Permissioned vs. permissionless blockchains |
Permissioned vs. permissionless blockchains |

Permissioned vs Permissionless Blockchains


Blockchain technology has been a revolutionary force in the world of digital transactions, offering transparency, security, and decentralization. However, not all blockchains are created equal. Two primary types, permissioned and permissionless blockchains, stand out, each with its own set of characteristics and use cases. In this post, we’ll delve into the key differences between these two blockchain types and explore their practical applications.

Understanding Permissioned Blockchains

1. Definition and Characteristics

Permissioned blockchains, as the name suggests, require users to gain permission before participating in the network. These blockchains are typically managed by a centralized entity or consortium of participants. Key characteristics include:

  • Controlled Access: Only approved participants can read, write, and validate transactions on the blockchain.
  • Enhanced Privacy: Permissioned blockchains often prioritize privacy, making them suitable for enterprises and organizations dealing with sensitive data.
  • Efficiency: They tend to be faster and more scalable due to centralized control.

2. Practical Example

A consortium of banks collaborating on a shared ledger to streamline interbank transactions is a prime example of a permissioned blockchain. Each bank has controlled access and contributes to consensus.

# Sample Python code for a permissioned blockchain
from blockchain import Blockchain

bank_chain = Blockchain()
bank_chain.add_transaction("Bank A", "Bank B", 100)

Understanding Permissionless Blockchains

3. Definition and Characteristics

Permissionless blockchains, on the other hand, are open to anyone without the need for approval. They are fully decentralized, with characteristics like:

  • Public Accessibility: Anyone can join, read, write, and validate transactions, making them highly inclusive.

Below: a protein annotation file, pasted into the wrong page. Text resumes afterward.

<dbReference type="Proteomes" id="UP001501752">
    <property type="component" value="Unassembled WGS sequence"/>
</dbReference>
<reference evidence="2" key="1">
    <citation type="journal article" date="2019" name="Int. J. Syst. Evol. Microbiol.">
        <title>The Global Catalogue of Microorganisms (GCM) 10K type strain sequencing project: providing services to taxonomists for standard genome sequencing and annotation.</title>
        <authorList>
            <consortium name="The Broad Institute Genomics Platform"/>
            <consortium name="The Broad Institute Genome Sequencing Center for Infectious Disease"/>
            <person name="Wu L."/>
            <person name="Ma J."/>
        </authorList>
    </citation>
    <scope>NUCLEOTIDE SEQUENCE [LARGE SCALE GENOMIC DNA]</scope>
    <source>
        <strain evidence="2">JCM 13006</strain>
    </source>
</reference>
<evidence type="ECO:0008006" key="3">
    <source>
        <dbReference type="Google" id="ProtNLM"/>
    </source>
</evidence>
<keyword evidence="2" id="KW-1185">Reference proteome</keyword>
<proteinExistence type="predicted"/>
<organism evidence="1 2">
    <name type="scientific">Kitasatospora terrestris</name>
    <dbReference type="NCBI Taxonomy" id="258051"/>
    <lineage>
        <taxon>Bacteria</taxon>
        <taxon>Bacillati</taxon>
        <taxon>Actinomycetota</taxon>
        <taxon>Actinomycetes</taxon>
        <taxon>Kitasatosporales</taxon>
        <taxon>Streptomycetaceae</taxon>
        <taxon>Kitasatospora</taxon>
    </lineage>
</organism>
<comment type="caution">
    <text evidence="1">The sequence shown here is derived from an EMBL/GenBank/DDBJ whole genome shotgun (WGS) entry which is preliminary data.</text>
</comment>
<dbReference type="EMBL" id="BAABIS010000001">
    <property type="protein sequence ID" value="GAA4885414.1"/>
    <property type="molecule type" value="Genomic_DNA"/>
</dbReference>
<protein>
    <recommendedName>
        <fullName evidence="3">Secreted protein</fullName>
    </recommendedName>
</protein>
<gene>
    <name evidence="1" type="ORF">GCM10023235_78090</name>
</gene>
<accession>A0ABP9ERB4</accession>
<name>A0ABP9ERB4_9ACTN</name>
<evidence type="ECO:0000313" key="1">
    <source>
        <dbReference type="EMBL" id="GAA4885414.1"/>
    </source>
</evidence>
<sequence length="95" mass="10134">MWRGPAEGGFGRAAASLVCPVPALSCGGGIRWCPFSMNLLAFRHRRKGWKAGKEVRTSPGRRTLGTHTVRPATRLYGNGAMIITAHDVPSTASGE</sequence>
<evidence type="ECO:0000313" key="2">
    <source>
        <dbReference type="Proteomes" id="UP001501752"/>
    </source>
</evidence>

• Transparency: Transactions are open for scrutiny by anyone on the network.
  • Slower Consensus: Due to decentralization, achieving consensus can take longer.

4. Practical Example

Bitcoin, the first and most famous cryptocurrency, operates on a permissionless blockchain. Anyone can participate in the network by running a node.

# Sample Python code for a permissionless blockchain
from blockchain import Blockchain

bitcoin_chain = Blockchain()
bitcoin_chain.add_transaction("Alice", "Bob", 5)

Choosing the Right Blockchain

The choice between permissioned and permissionless blockchains depends on your project’s specific needs. If you require control, privacy, and efficiency, a permissioned blockchain may be the better choice. On the other hand, if you value openness, inclusivity, and decentralization, a permissionless blockchain like Bitcoin might be more suitable.


In the evolving landscape of blockchain technology, understanding the differences between permissioned and permissionless blockchains is crucial. Each type has its strengths and weaknesses, and the decision should align with your project’s objectives. Whether you opt for control or decentralization, blockchain technology continues to offer innovative solutions for various industries.

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